Monday, May 9, 2016

The Unicorn Theatre's Staged Reading of "Sexing Hitler"

The year is 1941. German soldiers in occupied territories are contracting syphilis from prostitutes in astounding numbers. The disease threatens the stability of the Third Reich. To solve the problem, Adolf Hitler orders the creation of inflatable pleasure dolls that the soldiers can carry in their packs to satisfy their urges.

Yes, this is a true story.

Some businesses did not particularly want us to put our poster up. Go figure.

Bryan and I wrote Sexing Hitler to present at the KC Fringe Festival in 2012. When we started gathering the team to work on it, we knew we were taking a gamble. It was based on a great historical tidbit, but what we were planning was new ground for us.

First, we asked our good friend and previous cast member, dancer/choreographer Amy Hurrelbrink, if she thought that it would be possible to tell the story of various relationships/sexual fantasies solely through dance. She answered, "Ummm... I don't know. Let's try it."

Love that woman.

The scantily-dressed one. That's Doll Amy in action.

Then I thought, Wait. Does it make sense to create original choreography, for an original play, and cram it into previously-recorded music? No, no, it does not.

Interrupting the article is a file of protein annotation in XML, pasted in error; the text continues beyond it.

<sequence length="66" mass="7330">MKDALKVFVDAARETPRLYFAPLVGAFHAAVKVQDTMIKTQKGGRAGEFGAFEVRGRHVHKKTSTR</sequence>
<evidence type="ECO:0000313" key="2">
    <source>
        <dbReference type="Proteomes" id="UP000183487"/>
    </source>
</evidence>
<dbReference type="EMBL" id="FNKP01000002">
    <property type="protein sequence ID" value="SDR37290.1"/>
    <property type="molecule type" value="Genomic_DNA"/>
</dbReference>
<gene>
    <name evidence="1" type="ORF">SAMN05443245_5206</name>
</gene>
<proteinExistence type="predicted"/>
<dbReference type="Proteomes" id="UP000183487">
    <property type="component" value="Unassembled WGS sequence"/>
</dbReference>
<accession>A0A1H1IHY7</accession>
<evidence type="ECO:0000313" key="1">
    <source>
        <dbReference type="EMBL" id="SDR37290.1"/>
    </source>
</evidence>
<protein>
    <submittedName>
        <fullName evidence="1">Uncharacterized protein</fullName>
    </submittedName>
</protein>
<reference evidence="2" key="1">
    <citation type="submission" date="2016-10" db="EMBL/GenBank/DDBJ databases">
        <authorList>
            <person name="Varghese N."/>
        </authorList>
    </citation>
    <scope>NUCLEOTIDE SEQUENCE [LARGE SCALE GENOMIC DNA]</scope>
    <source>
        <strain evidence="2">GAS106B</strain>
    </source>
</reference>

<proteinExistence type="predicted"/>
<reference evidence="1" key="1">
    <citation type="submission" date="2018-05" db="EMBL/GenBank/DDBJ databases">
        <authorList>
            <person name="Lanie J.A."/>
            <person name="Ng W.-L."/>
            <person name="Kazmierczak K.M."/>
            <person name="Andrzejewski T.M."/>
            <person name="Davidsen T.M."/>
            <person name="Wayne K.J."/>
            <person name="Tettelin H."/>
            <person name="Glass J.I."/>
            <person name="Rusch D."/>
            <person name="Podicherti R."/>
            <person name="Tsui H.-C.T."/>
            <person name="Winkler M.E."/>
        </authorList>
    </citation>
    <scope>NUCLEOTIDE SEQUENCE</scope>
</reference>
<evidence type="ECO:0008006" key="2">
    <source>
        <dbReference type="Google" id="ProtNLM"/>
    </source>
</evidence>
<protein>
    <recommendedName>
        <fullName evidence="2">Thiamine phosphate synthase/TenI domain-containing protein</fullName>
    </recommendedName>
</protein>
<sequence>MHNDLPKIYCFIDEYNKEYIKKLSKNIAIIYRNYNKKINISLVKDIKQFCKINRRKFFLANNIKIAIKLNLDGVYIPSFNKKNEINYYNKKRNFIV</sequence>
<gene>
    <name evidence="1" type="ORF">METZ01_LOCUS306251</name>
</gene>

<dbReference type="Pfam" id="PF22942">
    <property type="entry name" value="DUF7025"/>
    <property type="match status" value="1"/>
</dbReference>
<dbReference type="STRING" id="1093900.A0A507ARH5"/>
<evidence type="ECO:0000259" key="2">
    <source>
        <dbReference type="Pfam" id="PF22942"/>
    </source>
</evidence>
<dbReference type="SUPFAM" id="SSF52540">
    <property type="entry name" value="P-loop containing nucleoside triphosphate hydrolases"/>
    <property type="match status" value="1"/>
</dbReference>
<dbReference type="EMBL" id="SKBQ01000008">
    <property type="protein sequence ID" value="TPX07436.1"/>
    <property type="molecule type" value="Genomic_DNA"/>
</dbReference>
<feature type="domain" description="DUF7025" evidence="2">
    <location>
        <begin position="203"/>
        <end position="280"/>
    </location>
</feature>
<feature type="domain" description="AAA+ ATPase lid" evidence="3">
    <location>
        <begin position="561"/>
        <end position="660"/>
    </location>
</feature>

Knowing the style we were going for, I approached Alacartoona, a local band with a fantastic pseudo-German cabaret style. Not everyone was available for a project that Bryan and I couldn't really describe anyway, and I'd just barely met them to begin with, but Christian Hankel and Kyle Dahlquist decided to jump in.

Andy Garrison, as Himmler, talks to Christian Hankel, as one of the many experts of eugenics of the time, with musical accompaniment by Kyle Dahlquist, Richard Walker, and Sergio Moreno. And their drinks.

At the same time, we were putting the cast together. We wrote the script with the voices of Marcie Ramirez and Parry Luellen, both beautiful and giving actors, in our heads. We knew them to be reliable, supportive, challenging-in-a-good-way, and ready for just about anything.

Concentrate... look at ME... not the doll's... parts...

Then, Andy Garrison, an actor and acting teacher, whom we knew and were friendly with, and had seen perform, but had never actually worked with before. Previously, though, he'd been fairly brutally honest about another play of ours that didn't quite work for him, and we so appreciated that he took that risk.

Okay, great, but we needed someone to play the Soldier. This turned out to be really, really hard. We needed someone who could play several different characters, and dance. Dance well. And be available.

We auditioned so many people, but none of them were the right one. I contacted an actor/dancer that Amy and I had worked with a few years before, Eric Tedder. Turns out, he has just gotten back into the country, from shooting a movie in Hong Kong, and was looking for a project. I auditioned him. He was everything we'd wanted. And more.

I'd like to introduce myself: I am your dream come true.